Sabine Ocker, Comtech Services
May 15, 2020
Enabling user self-service is at the center of many organization’s content strategy. We know that users who are used to finding virtually any piece of information they require through the internet expect the same behavior for any product they use as well. They expect to have ready answers to their questions, step-by-step instructions to complete their tasks, and specifics for troubleshooting and resolving any issues they encounter. In fact, some research studies indicate that 90% of today’s consumers expect an organization to offer a self-service customer support portal, and that number will likely increase to 100%. Self-support portals set up an organization’s user-centric content strategy in three essential ways.
First, all modern content consumers expect technical content to be searchable. The number one complaint of users is that they cannot rapidly find the information they need, and the most common request is to make searches more “Google-like.” In order to be able to deliver on this requirement, an organization must have developed a metadata strategy based on a common, enterprise-wide taxonomy and provide users access to a search engine that can use that metadata to provide relevant, appropriately prioritized search results, which provide not only the title, but short descriptions and often information such as publication date, to help users get the answer they are seeking. That answer could be located in a knowledge base article, a community forum post, a training video, or in a product technical documentation manual.
The good news about this fact is that there is no need to merge different tagging structures into a unified approach, as support of taxonomy and metadata enabled search facets are a function of most self-service delivery platforms.
Second, most organizations recognize the main purpose of technical product documentation is to support the needs of the users of the product. To meet that goal, it is imperative that the organization understand who their users are and what they both need and expect from the documentation. Even after the initial work of identifying the requirements of target and secondary audience are in place, these goals and what users do to find information related to achieving those goals will continue to evolve over time. This is why the ability to gather user feedback is vital to the continued success of any content strategy. Self-support portals facilitate this in key ways—user ratings, user comments, and user analytics.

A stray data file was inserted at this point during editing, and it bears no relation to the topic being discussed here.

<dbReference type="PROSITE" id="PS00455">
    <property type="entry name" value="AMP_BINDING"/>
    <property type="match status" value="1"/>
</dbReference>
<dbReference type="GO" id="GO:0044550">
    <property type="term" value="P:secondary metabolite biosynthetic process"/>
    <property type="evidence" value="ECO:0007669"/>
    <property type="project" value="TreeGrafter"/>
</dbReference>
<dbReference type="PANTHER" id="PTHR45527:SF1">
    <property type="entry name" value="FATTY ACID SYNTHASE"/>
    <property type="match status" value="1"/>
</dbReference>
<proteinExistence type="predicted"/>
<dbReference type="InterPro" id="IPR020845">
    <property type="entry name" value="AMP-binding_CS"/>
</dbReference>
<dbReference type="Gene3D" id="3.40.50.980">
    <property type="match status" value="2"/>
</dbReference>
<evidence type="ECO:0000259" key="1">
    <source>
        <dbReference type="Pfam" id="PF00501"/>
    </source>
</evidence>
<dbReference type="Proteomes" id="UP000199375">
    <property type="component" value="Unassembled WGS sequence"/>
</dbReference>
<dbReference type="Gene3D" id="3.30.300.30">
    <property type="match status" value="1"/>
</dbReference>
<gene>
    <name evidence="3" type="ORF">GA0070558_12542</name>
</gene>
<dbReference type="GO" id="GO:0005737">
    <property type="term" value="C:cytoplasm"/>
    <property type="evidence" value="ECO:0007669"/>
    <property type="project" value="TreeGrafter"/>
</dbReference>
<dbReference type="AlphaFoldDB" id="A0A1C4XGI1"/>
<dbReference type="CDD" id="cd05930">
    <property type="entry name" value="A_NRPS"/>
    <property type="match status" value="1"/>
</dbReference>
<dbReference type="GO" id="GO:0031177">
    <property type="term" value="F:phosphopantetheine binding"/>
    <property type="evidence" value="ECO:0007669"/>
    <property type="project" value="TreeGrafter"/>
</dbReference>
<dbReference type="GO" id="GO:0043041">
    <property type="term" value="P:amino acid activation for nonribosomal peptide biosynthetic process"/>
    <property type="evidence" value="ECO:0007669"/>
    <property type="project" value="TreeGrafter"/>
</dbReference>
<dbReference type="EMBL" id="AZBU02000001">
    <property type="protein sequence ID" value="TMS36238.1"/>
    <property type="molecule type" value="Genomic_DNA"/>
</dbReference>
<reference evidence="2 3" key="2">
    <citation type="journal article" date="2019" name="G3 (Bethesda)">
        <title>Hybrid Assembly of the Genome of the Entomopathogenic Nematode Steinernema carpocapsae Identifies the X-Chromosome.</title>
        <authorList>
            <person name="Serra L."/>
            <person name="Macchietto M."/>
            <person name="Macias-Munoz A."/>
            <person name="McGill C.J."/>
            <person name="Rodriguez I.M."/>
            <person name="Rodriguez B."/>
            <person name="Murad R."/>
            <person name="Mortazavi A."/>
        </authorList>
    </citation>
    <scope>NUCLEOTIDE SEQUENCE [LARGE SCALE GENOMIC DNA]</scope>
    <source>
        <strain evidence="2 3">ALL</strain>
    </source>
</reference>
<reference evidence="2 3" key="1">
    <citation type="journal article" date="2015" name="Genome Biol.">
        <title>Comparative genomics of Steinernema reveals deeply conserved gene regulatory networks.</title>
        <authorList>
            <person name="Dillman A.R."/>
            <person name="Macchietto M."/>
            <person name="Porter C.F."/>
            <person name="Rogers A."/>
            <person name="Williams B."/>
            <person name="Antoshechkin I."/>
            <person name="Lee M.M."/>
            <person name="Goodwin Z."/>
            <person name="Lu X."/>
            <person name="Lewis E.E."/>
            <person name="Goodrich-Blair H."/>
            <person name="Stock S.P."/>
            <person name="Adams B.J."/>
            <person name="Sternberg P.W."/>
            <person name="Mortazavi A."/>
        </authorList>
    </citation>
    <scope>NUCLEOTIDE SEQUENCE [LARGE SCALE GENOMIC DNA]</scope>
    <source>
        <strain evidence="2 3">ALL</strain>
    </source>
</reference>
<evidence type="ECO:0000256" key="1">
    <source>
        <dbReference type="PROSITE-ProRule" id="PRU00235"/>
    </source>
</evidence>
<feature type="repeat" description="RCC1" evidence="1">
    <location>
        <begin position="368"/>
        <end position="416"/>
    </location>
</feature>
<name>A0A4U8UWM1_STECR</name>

User ratings (either in a numerical rate or a thumbs up/down) provides unequivocal insight into what content users find helpful to answer their questions. As user ratings help organizations focus on what types of content to prioritize, user comments guide organizations in what content improvements to make. A strong content strategy incorporates mechanisms to add customer feedback to the product documentation planning process and as part of the content creation lifecycle.
Just as user ratings and comments give organizations the means to continuously assess product content against changing user requirements, search analytics help organizations make tweaks to the taxonomy strategy to accommodate advances in user search behavior. These advances ideally could result in modifications to keyword, titling, short description metadata in the source data, or in changes to the search engine precision or recall relevancy measures.
Fortunately, one of the most compelling benefits of a self-service support portal is a strong search experience and easy access to good analytics about the user.
A self-service support portal’s secret weapon is the ability to break down content silos, and that is the third content strategy benefits. There is a tremendous amount of data that tells us that users are looking for answers, and they don’t care if those answers are in the form of a documentation manual, a community blog post, a training video, or a knowledge base article. Because self-service support portals can ingest both structured and unstructured content, providing the content is tagged consistently against common business-critical metadata such as product, audience, and content type, users can better focus on getting the information they expect in the format they prefer without needing to traverse a company organizational chart. Users have complete access to a larger content corpus in a unified content experience which they can further personalize. Some of the effort of breaking down content silos involves a shift in the culture of your organization, but more often than not, it comes down to implementing the right technologies.
If your organization is already looking to implement a self-service support portal, congratulations! Otherwise, if you’d like to investigate how a self-service support portal might better enable your organization’s content strategy, below are links to some leading vendors:
In addition, your cCMS may also have a self-service support portal option which you could explore. Either way, don’t be surprised if you hear harp music playing!